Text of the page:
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Survival and relative frequency of native woody species and their specialist Lepidoptera on Coll, Inner Hebrides, two millennia after deforestation

Pearman, D.A.; Preston, C.D.; Bland, K.P.. 2012 Survival and relative frequency of native woody species and their specialist Lepidoptera on Coll, Inner Hebrides, two millennia after deforestation. New Journal of Botany, 2 (1). 56-72. 10.1179/2042349712Y.0000000005

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Abstract/Summary

The Hebridean island of Coll has almost certainly been predominantly treeless for at least two millennia; it was certainly largely deforested when the first surviving written description of the island was made in the sixteenth century. A survey of the surviving native trees, shrubs and lianes carried out between 1997 and 2011 showed that only Salix aurita is present in any quantity, with all other species being reduced to small, relict stands or scattered individuals. Juniperus communis (at least 650 bushes), Populus tremula (450 trees) and Sorbus aucuparia (121 trees) are the commonest of these species and represent contrasting strategies, with P. tremula present as long-lived suckering clones and the others as freely seeding but probably short-lived individuals. Betula pubescens (42 trees), Hedera helix (50 plants), Corylus avellana (17 trees), Quercus spp. (11 trees) and Salix cinerea (4 stands) are the rarest surviving native species. Historical records indicate a decline since the 1930s of Betula pubescens, Corylus avellana and caninoid Rosa species. The commoner native species have the highest representation of the regional species of host-specific Lepidoptera, with Salix aurita supporting 42% of the regional species pool whereas Betula, Corylus, Hedera and Quercus support ,10%. Woody species may become increasingly frequent in the future now that subsidised fencing allows areas to be grazed more selectively and broad-leaved trees are currently being established in plantations from which they may spread.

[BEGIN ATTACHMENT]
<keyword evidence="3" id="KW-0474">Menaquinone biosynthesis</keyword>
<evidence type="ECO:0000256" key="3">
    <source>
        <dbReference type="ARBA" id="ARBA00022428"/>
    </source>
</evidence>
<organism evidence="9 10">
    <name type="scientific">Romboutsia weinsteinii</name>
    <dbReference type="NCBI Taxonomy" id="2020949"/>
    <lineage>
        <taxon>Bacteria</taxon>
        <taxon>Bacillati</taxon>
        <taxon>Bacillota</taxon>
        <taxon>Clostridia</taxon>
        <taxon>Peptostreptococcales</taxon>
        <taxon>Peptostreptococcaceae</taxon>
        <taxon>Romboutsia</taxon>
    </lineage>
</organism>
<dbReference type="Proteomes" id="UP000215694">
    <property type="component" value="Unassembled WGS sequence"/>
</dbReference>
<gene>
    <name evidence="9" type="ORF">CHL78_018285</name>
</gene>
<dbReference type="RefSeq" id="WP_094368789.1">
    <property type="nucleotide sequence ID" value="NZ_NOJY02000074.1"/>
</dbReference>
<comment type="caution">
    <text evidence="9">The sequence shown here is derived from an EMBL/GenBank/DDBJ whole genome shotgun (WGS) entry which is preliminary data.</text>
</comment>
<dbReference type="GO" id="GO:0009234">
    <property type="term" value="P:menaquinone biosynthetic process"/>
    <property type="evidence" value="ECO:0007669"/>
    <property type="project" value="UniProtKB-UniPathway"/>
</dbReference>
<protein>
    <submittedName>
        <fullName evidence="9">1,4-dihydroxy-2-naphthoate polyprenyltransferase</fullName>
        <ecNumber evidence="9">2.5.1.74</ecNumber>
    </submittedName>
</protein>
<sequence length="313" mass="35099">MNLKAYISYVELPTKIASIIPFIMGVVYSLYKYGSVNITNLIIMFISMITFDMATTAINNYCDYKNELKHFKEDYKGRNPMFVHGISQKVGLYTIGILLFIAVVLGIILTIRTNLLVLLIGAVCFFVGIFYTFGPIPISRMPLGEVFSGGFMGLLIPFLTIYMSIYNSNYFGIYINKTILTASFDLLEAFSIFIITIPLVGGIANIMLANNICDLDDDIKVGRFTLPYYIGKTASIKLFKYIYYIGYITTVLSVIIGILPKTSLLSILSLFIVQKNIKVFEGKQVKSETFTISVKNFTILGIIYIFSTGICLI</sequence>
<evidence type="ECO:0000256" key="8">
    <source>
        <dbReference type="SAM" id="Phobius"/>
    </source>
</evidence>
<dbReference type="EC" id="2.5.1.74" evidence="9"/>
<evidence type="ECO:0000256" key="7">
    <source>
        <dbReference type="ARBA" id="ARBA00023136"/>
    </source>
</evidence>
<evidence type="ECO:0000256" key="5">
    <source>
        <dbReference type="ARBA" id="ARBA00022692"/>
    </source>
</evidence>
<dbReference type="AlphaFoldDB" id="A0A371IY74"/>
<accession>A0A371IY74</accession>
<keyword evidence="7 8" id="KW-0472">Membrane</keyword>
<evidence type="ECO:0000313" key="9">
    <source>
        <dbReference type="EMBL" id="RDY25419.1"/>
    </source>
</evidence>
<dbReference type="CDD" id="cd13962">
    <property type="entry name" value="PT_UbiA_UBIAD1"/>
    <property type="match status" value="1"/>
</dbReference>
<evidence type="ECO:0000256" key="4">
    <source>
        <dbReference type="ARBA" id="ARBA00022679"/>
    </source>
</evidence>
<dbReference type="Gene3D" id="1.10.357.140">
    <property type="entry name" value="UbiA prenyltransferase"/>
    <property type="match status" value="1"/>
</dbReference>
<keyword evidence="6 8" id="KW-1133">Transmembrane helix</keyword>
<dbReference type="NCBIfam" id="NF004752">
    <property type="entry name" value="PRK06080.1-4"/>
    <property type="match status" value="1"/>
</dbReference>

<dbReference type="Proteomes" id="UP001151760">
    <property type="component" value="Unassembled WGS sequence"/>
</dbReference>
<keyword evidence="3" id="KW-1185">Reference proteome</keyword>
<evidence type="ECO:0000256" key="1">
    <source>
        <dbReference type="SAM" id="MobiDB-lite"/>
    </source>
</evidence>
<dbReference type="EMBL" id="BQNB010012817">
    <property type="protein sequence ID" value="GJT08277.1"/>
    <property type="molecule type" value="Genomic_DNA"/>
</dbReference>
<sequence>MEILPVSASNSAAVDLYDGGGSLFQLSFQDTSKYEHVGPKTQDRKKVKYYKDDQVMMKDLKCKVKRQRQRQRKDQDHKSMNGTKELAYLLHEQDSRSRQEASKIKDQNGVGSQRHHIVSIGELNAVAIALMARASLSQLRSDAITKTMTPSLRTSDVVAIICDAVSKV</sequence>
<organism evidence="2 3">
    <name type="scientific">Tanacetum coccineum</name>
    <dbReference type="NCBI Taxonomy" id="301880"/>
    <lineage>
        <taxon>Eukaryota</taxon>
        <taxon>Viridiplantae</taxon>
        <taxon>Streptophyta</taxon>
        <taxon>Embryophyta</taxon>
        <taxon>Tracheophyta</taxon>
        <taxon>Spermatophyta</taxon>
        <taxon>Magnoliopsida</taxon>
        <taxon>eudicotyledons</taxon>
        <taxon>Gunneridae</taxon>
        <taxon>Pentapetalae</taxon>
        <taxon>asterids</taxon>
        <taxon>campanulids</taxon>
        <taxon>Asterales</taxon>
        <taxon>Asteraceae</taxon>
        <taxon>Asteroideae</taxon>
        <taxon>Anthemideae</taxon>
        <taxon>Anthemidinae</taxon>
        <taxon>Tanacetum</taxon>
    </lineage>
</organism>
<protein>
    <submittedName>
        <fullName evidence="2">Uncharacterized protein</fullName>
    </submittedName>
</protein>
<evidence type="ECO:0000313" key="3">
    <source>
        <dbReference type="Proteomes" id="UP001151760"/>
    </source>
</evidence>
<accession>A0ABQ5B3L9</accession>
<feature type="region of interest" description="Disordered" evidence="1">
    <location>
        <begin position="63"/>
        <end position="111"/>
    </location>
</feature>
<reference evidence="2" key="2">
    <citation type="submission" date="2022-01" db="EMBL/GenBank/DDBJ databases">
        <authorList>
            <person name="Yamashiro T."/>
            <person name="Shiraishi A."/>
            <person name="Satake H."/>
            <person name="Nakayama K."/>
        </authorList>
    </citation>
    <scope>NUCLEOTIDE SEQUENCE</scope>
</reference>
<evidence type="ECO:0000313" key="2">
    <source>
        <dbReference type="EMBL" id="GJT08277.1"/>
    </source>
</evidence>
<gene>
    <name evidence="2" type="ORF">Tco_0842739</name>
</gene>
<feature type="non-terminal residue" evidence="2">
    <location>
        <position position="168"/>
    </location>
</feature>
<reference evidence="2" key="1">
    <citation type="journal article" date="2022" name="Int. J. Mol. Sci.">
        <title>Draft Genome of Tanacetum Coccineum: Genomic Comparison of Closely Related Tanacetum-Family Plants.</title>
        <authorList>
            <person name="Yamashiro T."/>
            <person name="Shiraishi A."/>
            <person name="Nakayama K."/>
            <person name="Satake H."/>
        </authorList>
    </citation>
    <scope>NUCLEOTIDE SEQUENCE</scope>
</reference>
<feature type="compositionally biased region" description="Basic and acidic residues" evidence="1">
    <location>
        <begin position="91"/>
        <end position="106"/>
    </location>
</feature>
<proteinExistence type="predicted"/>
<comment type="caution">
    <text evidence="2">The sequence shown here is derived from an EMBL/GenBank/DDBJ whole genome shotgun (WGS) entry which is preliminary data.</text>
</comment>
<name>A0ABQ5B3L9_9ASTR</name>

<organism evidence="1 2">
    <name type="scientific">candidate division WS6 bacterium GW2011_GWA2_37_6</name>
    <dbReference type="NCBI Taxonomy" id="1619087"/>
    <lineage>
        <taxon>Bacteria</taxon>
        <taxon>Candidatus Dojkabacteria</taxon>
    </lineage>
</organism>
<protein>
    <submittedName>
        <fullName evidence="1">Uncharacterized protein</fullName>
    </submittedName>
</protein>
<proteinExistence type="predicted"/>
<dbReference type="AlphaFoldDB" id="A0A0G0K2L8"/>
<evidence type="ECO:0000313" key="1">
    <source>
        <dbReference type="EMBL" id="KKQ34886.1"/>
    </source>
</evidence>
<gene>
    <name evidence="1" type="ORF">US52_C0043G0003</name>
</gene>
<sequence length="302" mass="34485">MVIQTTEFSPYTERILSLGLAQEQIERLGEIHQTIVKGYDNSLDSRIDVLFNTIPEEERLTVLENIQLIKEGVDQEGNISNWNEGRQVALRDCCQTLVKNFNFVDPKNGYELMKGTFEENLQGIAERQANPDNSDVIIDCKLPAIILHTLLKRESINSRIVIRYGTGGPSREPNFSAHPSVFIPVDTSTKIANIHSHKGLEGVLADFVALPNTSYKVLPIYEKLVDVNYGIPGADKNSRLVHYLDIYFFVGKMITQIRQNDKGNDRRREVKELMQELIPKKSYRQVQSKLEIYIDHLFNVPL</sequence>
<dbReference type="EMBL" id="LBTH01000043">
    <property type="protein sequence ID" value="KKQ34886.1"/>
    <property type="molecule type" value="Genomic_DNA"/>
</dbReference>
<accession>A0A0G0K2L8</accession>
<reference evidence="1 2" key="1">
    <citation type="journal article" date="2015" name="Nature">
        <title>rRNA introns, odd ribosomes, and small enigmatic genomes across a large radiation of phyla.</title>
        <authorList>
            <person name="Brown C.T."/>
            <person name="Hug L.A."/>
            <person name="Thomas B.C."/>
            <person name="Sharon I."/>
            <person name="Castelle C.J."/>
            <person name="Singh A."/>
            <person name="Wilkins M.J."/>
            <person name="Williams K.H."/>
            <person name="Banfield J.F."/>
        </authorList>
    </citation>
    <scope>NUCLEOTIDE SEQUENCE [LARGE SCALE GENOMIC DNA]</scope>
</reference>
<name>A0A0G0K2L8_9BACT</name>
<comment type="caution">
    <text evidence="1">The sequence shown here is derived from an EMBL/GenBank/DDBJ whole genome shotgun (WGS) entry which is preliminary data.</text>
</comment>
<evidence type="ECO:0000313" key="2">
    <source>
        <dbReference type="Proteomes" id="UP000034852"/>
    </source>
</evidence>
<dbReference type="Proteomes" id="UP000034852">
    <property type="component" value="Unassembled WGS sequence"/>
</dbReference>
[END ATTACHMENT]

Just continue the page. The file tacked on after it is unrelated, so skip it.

Item Type: Publication - Article
Digital Object Identifier (DOI): 10.1179/2042349712Y.0000000005
Programmes: CEH Topics & Objectives 2009 onwards > Biodiversity
CEH Sections: Pywell
ISSN: 2042-3489
Additional Information. Not used in RCUK Gateway to Research.: This paper is freely available - click on the Official URL to access full text.
Additional Keywords: grazing, monophagous, oligophagous, reafforestation, Salix
NORA Subject Terms: Botany
Zoology
Date made live: 11 Jun 2012 13:33
URI: http://nora.nerc.ac.uk/id/eprint/18171

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